Earlier today I ate two pancakes, two eggs, and two strips of bacon while drinking coffee, and there was much rejoicing. Saw the first black bear that I’d seen since early August, but he was heading away from the road and I figured hiking after a bear that is frantically trying to put on weight before hibernating might not be the smartest move. Snow closed the northern portion of the highway early this morning so I’ve only seen five other vehicles today, making for a relaxing drive south.
Today is probably going to be my last day in the Richardson Mountains and I wanted to make the most of it, so I set off with the idea of heading to the highest summit I could find. The idea that anyone could “conquer” a mountain is a fallacy, but in a world where most things are made easy, standing on a mountain top remains a challenge that one must earn. I was out for about four hours total, and at times the wind was so strong that I could barely stand — at one point I was on all fours, freezing wind trying to rip me off of the mountain, clawing my way through a snow bank and onto the top of one of the many peaks that make up the Richardson Range. The windchill was going places that I didn’t even know were possible, but the experience was a tremendous way to say goodbye to this place.
As I was getting back to the Subaru a guy in a pickup truck stopped to chat. One of the things that I love about remote areas is that when you do meet other people it’s a special occasion — in the city we ignore one another, but out here when you see someone you generally stop to talk for a bit, and Albert even went so far as to offer me a cup of coffee (which was about the best thing anyone could have done after my deep-freeze expedition). The topic of conversation among almost everyone is the same — caribou — and like most people I’ve met Albert had come down from Inuvik hunting. We parted ways after fifteen minutes or so, but given the scarcity of traffic at this time of year we are something like neighbors, and it is ironic that I’ve already met several of my “neighbors” up here while in the city I’ve lived in places for years and often never even met the person living next door.
I discovered a turnoff just north of the Arctic Circle that led to the perfect overnight spot, so I’m parked for the night on a ridge that offers a wide-open view of the valley below — if a wolf, caribou or anything comes through I’ll see it. Snow in the morning and heavy clouds since, so I drove back to the Eagle Lodge to get lunch. Apparently the lady at the lodge had assumed she would see me again a few hours after my first visit — people apparently don’t do much camping here once it gets cold — and she was quite relieved to find out that I was OK. When she found out I was heading back north she said “But it’s full of wolves and bears up there right now!” “Yeah!” was my enthusiastic reply. The conversation that followed was one of those “Mars and Venus” sort of things I guess.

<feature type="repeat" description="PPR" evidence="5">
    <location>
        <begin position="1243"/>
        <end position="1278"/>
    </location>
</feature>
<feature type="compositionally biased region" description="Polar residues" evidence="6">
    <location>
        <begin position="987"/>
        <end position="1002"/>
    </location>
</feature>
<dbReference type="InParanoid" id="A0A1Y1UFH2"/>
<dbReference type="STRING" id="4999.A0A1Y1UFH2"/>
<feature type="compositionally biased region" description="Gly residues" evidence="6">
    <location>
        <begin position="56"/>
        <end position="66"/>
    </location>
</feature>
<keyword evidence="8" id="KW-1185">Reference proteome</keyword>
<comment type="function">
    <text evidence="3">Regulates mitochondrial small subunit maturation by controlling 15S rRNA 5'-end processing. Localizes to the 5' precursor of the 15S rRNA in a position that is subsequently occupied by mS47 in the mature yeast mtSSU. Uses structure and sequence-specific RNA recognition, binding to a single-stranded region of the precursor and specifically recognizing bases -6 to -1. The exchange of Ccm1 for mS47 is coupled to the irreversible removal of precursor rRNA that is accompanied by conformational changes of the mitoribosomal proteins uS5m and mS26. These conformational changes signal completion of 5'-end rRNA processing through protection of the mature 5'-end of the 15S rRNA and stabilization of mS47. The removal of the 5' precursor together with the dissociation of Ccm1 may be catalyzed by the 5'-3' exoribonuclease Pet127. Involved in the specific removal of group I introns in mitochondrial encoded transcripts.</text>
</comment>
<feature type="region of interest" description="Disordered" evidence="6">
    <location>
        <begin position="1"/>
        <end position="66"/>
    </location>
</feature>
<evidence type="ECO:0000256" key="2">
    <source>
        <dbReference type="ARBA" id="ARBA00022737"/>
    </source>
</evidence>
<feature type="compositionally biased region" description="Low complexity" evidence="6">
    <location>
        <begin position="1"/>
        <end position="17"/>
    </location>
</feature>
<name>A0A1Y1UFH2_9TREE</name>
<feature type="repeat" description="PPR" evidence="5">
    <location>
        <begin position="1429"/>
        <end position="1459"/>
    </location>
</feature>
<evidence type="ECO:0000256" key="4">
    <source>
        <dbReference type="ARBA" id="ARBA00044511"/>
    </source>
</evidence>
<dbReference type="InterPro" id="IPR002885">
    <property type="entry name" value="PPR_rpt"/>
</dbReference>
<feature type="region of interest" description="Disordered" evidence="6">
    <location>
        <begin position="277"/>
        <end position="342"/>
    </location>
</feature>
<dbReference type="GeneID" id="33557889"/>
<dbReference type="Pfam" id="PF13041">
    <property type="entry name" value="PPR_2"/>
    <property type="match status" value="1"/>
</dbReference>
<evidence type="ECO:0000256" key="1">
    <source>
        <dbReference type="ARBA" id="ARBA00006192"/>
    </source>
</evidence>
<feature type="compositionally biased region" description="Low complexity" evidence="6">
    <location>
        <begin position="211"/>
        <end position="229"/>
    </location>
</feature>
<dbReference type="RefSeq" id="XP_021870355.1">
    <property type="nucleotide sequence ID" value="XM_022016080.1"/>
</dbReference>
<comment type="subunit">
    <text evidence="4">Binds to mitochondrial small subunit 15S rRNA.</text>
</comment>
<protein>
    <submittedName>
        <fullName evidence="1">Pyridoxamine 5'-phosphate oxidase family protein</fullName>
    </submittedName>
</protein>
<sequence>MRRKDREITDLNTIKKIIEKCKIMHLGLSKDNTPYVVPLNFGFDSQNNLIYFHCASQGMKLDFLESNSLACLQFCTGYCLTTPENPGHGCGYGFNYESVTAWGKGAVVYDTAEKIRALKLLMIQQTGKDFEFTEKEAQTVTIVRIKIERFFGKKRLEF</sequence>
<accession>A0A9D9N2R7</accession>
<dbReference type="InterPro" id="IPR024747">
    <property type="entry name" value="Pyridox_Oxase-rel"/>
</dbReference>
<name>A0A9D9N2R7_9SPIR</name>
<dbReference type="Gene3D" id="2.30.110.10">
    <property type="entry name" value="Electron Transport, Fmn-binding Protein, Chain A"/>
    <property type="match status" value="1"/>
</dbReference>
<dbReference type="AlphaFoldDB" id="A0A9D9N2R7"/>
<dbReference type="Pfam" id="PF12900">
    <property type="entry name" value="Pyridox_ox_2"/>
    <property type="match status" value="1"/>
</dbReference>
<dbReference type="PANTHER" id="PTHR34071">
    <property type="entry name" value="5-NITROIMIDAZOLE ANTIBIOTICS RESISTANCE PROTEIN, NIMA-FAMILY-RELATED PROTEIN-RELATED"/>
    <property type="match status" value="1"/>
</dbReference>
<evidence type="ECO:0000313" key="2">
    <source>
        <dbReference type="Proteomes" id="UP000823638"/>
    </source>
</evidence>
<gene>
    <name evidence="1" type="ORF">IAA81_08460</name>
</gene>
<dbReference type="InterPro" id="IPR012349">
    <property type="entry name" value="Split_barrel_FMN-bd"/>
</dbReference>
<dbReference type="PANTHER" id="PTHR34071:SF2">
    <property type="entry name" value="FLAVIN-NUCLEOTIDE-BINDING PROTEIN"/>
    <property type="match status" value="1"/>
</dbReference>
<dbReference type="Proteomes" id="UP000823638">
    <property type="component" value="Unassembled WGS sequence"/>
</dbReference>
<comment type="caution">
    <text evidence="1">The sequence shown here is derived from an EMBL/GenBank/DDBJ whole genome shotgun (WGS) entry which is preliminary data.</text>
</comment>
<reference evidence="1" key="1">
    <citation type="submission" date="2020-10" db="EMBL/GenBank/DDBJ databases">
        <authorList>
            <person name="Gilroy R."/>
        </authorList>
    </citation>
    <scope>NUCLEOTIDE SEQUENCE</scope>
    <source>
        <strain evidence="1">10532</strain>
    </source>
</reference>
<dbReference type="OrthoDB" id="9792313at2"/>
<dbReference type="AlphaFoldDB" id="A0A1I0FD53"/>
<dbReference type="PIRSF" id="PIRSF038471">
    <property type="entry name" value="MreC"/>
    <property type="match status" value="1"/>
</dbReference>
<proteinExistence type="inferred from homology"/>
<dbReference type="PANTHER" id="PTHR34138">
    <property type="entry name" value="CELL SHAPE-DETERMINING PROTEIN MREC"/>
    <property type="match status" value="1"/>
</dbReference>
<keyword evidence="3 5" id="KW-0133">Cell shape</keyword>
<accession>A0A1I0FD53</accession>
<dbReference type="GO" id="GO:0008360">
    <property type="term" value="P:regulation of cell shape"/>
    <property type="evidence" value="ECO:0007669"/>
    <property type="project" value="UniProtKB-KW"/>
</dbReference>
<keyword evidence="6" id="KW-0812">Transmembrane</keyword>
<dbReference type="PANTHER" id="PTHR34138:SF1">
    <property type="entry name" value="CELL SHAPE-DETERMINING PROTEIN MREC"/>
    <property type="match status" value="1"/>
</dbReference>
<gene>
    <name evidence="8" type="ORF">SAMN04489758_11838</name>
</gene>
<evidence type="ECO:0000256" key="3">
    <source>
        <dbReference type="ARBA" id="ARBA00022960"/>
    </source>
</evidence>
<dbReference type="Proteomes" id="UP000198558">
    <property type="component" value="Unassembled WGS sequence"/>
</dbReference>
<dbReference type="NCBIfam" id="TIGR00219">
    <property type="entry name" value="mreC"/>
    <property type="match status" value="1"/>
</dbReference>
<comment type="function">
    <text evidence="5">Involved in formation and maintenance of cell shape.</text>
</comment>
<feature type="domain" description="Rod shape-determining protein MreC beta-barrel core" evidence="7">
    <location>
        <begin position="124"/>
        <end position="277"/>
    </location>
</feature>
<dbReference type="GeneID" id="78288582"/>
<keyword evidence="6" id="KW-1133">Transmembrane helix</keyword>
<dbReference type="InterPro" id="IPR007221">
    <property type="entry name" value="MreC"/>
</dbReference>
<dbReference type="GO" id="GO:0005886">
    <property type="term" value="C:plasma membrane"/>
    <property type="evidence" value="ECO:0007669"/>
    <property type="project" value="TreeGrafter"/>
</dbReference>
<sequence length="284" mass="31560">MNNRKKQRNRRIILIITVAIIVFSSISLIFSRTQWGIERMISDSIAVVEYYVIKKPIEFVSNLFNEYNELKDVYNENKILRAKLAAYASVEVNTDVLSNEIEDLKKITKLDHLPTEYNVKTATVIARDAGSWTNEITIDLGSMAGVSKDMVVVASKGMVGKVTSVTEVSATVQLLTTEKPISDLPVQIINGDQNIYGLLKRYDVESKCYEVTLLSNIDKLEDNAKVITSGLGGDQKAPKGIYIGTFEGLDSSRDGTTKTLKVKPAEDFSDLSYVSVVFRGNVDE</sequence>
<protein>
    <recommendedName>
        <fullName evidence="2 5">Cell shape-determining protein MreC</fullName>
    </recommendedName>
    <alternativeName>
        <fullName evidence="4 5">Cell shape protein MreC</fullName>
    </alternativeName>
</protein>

Hiking through the Richardson Mountains for most of the afternoon. It was cold but not terribly windy so I was able to stay outside without freezing. It’s immensely relaxing just roaming the ridges with nothing around to act as a distraction. Followed the tracks of a fox in the snow for a long while, then followed the trail of several wolves. Didn’t see any of the animals, but it was nevertheless an interesting look into their worlds to be able to tell where they had stopped, what they were looking at, and so forth.
My fingers are so frozen that I can barely type… sunsets up here have in general not been too spectacular, but tonight was an exception. I looked outside about an hour ago, and all of the snow had turned a shade of purple. I threw my winter jacket on top of the t-shirt, flannel, and down vest that I was already wearing and raced out towards a large hill behind my camping spot. Near the summit the snow had drifted to at least six feet, but I found a spot that was only waist-deep and literally rammed my way through and onto the top, thereby gaining an unobstructed view on all sides of the magnificent light. If frozen fingers are the price for viewing a sight like that then I’m more than happy to pay.
The following is a snippet of a conversation I had with an Inuit fellow who stopped his truck to chat with me this morning. In conversation the Inuit are different from any people I’ve ever met in that their conversations often move very slowly and deliberately. Having been brought up to fear the “awkward pause”, conversing in this manner can be quite an unusual experience.
Me: Morning! How’s it going?
Him: Oh, pretty good. (awkward pause) What are you doing?
Me: I’m just hanging out. Are you hunting?
Him: Yeah… (long awkward pause) Have you seen any animals?
Me: No, sorry, just a few ptarmigan.
Him: Oh… (long awkward pause) Are you hunting?
Me: No, no, just hanging out. Have you seen any caribou?
Him: No, have you?
…and so forth…